by Brian Wolfman
We've blogged here about the difficulty of altering unhealthy or economically destructive behavior through public-education campaigns or mandated disclosures.
Bringing down smoking rates took a lot of work. In 1964, the U.S. government said for the first time that smoking causes cancer. The next year, cigarette packages were required by law to have cancer warnings. TV ads for tobacco products were banned in 1969 (effective in 1970). The campaign to curb smoking has been large and sustained, with funding from public and private sources. It drove down U.S. adult smoking rates from more than 42% in 1965 to about 19% today.
In the Affordable Care Act, Congress wanted to do something to further drive down smoking rates. With funding provided by the Act, the U.S. Centers for Disease Control (CDC) ran a hard-hitting, three-month media blitz stressing the health hazards of smoking.
The medical journal The Lancet has just published an analysis of the penetration and effectiveness of the CDC campaign (with the catchy title "Effect of the first federally funded US antismoking national media campaign"). Here's the article's description of the CDC's campaign:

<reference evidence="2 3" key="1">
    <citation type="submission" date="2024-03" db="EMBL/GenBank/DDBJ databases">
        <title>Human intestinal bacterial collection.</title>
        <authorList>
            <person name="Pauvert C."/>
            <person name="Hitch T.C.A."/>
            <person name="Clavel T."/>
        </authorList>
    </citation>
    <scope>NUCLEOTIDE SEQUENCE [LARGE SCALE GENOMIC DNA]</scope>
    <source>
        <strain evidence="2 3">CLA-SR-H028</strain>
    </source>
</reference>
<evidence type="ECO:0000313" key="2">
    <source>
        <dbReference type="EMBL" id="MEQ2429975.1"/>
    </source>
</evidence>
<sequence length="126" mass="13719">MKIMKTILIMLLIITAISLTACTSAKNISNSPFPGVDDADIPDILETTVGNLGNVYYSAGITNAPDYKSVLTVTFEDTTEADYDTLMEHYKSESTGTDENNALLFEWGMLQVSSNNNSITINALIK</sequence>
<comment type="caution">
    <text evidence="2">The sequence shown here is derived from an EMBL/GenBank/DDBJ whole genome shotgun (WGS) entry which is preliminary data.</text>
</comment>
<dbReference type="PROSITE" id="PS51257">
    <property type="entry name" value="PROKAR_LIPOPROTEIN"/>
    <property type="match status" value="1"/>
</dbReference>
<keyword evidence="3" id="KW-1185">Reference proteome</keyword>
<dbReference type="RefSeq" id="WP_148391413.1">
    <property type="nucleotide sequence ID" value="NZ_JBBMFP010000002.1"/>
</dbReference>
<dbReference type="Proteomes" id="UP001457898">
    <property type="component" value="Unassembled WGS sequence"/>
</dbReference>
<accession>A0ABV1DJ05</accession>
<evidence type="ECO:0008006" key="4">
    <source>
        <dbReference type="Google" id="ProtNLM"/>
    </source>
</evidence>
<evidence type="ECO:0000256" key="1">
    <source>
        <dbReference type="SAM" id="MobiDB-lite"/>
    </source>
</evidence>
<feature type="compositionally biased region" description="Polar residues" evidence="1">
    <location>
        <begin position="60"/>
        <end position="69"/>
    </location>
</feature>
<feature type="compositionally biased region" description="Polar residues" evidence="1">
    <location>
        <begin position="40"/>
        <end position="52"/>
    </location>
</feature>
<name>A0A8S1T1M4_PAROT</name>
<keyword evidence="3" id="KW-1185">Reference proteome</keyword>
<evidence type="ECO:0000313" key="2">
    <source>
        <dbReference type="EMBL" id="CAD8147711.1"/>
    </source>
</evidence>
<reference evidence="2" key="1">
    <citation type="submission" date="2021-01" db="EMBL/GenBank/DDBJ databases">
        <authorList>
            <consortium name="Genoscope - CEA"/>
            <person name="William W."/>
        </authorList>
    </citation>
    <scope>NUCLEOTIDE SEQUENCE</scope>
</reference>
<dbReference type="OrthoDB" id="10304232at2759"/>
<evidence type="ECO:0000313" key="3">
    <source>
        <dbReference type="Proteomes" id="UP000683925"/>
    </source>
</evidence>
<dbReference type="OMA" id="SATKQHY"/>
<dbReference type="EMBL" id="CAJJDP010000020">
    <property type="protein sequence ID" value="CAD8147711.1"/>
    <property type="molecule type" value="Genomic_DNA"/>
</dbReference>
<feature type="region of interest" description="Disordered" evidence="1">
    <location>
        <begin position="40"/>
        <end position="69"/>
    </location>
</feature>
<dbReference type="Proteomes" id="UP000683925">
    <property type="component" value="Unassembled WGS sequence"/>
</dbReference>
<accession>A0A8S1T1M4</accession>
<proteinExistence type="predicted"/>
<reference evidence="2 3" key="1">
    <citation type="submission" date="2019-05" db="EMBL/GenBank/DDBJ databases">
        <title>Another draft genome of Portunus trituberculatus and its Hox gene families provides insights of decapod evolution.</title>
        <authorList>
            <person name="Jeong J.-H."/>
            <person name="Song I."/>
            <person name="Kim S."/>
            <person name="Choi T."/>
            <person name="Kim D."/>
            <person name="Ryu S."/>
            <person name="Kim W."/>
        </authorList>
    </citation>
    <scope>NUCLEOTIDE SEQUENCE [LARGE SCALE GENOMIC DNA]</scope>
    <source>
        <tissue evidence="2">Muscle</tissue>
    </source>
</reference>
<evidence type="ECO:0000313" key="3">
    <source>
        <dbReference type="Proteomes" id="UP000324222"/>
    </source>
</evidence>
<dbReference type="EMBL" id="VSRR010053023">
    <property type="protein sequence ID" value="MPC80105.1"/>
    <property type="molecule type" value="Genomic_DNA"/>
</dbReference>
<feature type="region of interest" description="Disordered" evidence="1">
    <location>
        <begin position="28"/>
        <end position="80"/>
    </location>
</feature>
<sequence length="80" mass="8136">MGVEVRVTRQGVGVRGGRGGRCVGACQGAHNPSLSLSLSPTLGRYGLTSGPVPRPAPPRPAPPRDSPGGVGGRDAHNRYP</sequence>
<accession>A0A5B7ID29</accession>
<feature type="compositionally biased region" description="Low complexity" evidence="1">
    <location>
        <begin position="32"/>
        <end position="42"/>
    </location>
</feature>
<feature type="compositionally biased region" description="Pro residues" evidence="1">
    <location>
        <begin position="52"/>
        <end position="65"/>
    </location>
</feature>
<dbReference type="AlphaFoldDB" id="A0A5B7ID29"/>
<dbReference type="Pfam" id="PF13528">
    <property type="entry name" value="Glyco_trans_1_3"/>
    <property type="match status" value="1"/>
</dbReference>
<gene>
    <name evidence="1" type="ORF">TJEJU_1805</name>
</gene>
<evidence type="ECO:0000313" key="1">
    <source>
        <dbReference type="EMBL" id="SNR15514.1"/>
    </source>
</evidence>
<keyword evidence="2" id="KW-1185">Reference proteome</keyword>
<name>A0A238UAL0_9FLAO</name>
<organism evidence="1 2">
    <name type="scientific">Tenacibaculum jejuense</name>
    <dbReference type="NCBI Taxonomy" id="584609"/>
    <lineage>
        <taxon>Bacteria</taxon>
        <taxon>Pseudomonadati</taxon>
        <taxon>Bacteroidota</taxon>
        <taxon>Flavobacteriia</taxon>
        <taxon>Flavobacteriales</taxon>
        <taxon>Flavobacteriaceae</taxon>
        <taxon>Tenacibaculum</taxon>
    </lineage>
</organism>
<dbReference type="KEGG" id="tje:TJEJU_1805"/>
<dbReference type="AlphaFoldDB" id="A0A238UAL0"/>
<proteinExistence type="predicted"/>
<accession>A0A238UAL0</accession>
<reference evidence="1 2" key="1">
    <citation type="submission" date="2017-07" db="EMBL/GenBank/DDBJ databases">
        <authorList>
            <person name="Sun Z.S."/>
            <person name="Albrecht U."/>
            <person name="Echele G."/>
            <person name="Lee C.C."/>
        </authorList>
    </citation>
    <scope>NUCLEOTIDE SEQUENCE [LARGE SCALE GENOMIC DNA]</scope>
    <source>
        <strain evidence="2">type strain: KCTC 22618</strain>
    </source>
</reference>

In the USA, the Patient Protection and Affordable Care Act 2010 (ACA)
provides opportunities to accelerate national progress in tackling
including enhanced reimbursements for cessation services and mass-media
support. In 2012, through the ACA, the US Centers for Disease Control
and Prevention launched the first, federally funded, national,
antismoking, mass-media education campaign—Tips From Former Smokers
(Tips). This $54 million initiative featured emotional true stories told
by former smokers to increase awareness of the human suffering caused
by smoking, encourage quitting, and motivate non-smokers to communicate
with family and friends about the dangers of smoking. We aimed to
measure changes in quit attempts by smokers, quit status at follow-up,
and non-smokers' cessation support behaviour in nationally
representative cohorts of smokers and non-smokers and to estimate the
effect of the campaign nationally by applying cohort rates to US census
Here is the authors' brief and wonky "Intepretation" of the study:
The high-exposure Tips media campaign was effective at increasing
population-level quit attempts. The growth in smokers who quit and
became sustained quitters could have added from a third to almost half a
million quality-adjusted life-years to the US population. Expanded
implementation of similar campaigns globally could accelerate progress
on the WHO Framework Convention on Tobacco Control and reduce smoking
The full article provides much more detail.